ABC to 123 – The Complete Guide to Understanding the new GCSE Grades
Yesterday, thousands of students across the country (some nervous, some eager) were waiting to receive their GCSE results. These grades are an important stepping stone in their path towards a career – but for the first time in nearly three decades, the system has been changed entirely.
The new GCSE grading scale
So as the newest batch of school leavers prepare to enter the working world, what do you need to know about the new grading scale?
Instead of A* to G, select exams taken this year will run on the scale of 9 to 1 (with nine being the highest achievable grade).
Grade 4 to 9 will represent a “good” grade, replacing the old standard of C to A*.
Table comparing old GCSE grade scales and new GCSE grade scales:
|Old Grade||New Grade|
When will the new scale start?
This shakeup hasn’t been rolled out to all subjects just yet, so students in 2017 will receive a number in English Literature, English Language and Maths, with the rest still using the old standard letter grading. The new system will be extended to Biology, chemistry, physics, computer science, French, Spanish, religious education, geography, music and history in 2018, and finally to psychology, ancient history, business, information and communications technology (ICT) and media studies in 2019.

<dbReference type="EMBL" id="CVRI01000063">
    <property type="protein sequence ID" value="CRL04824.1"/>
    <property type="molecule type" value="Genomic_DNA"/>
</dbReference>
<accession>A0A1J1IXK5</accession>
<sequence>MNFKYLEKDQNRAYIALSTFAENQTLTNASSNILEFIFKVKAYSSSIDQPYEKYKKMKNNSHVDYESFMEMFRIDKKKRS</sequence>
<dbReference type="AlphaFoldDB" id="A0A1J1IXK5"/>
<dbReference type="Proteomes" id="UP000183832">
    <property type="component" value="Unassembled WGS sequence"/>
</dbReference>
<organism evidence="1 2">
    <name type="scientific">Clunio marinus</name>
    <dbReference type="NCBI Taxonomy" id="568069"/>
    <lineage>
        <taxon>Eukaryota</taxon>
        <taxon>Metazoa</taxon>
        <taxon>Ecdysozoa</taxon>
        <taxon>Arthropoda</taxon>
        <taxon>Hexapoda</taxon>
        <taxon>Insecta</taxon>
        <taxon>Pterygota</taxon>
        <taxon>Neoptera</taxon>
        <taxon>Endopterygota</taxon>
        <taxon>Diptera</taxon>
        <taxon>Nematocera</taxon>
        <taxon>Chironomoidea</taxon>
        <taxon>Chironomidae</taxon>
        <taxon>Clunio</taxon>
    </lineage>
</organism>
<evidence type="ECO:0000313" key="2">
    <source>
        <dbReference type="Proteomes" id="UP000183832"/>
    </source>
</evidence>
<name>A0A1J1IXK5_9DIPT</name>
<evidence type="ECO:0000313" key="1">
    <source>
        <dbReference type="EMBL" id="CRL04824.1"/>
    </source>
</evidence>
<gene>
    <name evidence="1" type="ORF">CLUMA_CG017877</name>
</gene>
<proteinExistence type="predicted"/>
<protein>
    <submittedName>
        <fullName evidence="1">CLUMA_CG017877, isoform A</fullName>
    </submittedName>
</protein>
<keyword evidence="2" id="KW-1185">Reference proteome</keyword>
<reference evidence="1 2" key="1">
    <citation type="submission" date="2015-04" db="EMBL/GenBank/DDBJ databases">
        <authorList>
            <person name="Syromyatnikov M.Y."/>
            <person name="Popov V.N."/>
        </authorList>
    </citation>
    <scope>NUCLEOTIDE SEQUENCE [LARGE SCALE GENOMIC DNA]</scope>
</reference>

Will any grades stay the same?
Only two classifications will stay the same – U, indicating an ungradable submission, and X, which signals the assessor has found offensive content in a student’s exam.
Why is the GCSE grading changing?
The changes are meant to give a clearer representation of a student’s ability, making it easier for future employers or institutions to gauge academic success. Rather than having three grade boundaries above a C, the general standard of a decent GCSE, there will now be five – allowing truly exceptional school leavers to stand out.
The way students receive their grades is not the only thing that has been changed over the last few years, GCSE’s are also being designed to be more difficult – with less reliance on coursework and with exams commencing all at the end of year eleven, rather than at the end of individual modules.
Future potential employers will not only be able to get a more accurate representation of ability through the new grading system, but also an idea of how a candidate can deal with the pressure of multiple responsibilities and time restrictions.
So as UK students prepare to embrace the biggest educational change since 1988, are you ready to let go of your ABC’s?